Author Information: Shira Elqayam, De Montfort University,

Elqayam, Shira. “Instrumental Bounded and Grounded Rationality: Comments on Lockie.” Social Epistemology Review and Reply Collective 4, no. 11 (2015): 47-51.

The PDF of the article gives specific page numbers. Shortlink:

Please refer to:


Image credit: seier+seier, via flickr


I have a lot of sympathy with Lockie’s (2015) suggestions for a relativist view of normative rationality. However, the efforts to add a contextualised, relativist dimension to rationality are best viewed from a perspective of instrumental or pragmatic rationality, rather than normative rationality as Lockie suggests. From an instrumental rationality perspective, grounded and bounded rationality are more than regrettable limitations on normative standards—they are the very computations that go into agents’ epistemic costs and benefits.

  Continue Reading…

Author Information:Tarcisio Zandonade, University of Brasília,

Editor’s Note: Tarcisio Zandonade kindly provided a précis of his book Ler Se Aprende Lendo (Reading is Learnt by Reading) to the SERRC. If you are interested in Zandonade’s book, in Portuguese, please contact Jim Collier ( In addition, please refer to “Information as Recorded Knowledge”, Mara Cristina Salles Correia and Tarcisio Zandonade, and “Social Epistemology from Jesse Shera to Steve Fuller”, Tarcisio Zandonade.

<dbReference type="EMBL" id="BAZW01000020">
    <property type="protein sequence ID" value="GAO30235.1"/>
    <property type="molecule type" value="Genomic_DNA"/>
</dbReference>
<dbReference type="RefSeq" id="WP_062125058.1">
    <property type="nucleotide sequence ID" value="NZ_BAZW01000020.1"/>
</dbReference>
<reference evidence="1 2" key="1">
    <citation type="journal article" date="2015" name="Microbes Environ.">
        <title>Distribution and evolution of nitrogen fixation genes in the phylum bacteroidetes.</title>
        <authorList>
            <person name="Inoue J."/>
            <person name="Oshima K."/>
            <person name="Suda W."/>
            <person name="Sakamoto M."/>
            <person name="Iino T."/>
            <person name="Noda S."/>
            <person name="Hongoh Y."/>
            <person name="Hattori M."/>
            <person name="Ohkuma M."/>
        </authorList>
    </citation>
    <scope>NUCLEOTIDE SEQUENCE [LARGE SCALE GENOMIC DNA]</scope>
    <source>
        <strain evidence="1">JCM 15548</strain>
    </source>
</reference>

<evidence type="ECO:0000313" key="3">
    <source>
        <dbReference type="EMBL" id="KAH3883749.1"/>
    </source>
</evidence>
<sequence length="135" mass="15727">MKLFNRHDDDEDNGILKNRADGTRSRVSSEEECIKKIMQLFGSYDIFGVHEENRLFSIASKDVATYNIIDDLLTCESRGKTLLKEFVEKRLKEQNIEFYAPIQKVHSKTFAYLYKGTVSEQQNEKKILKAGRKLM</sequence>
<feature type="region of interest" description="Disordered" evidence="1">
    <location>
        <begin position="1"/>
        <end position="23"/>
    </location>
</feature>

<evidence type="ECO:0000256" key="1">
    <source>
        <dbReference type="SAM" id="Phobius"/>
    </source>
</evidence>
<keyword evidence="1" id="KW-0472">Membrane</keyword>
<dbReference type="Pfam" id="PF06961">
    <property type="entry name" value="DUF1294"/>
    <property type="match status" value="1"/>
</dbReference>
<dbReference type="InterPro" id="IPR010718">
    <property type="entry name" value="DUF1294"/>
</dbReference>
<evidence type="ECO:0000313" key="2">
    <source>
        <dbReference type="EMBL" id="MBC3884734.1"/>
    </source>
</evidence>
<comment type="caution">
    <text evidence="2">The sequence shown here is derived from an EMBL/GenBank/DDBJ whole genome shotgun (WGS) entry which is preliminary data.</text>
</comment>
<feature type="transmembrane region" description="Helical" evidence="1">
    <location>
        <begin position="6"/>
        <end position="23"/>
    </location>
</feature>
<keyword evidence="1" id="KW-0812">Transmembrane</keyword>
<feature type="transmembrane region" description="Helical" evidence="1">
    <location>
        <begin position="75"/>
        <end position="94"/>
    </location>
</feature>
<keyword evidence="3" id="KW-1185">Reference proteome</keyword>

Image credit: Briquet de Lemos / Livros.

Major Brazilian publisher in the area of Library and Information Science, Briquet de Lemos / Livros, has recently launched a new book by Tarcisio Zandonade, Ler se aprende lendo[1], aimed at promoting reading proficiency to young Brazilians. The e-book is available for download at for fifteen Brazilian reais. The author argues that most Brazilian public schools are unable to properly teach literacy because youngsters are not provided with books from the onset of reading, soon after learning how to recognize alphabetical symbols.

In Brazil, despite recent federal regulations requiring a legitimate school library in any basic education institution, managed by a professional librarian,[2] many public school systems are postponing compliance to this legal requirement, delaying the provision of books for students and teachers, due to official misinformation about educational priorities or, even worse, lack of political willpower.  Continue Reading…

Note from Steve Fuller: On 6 November 2015, Michael Crow, President of Arizona State University, circulated a letter announcing the creation of a School for the Future of Innovation in Society, under the directorship of David Guston. It is the latest phase in Crow’s fashioning of what calls the ‘New American University’, a vision that has received considerable notice in higher education circles worldwide. Crow’s aim in the letter was solicit ideas about the general orientation and specific issues that the School should adopt both in the classroom and in the research setting, especially given the rapidly expanding frontiers of science and technology into areas of direct concern to the human condition. What follows is Steve Fuller’s response to Crow’s letter.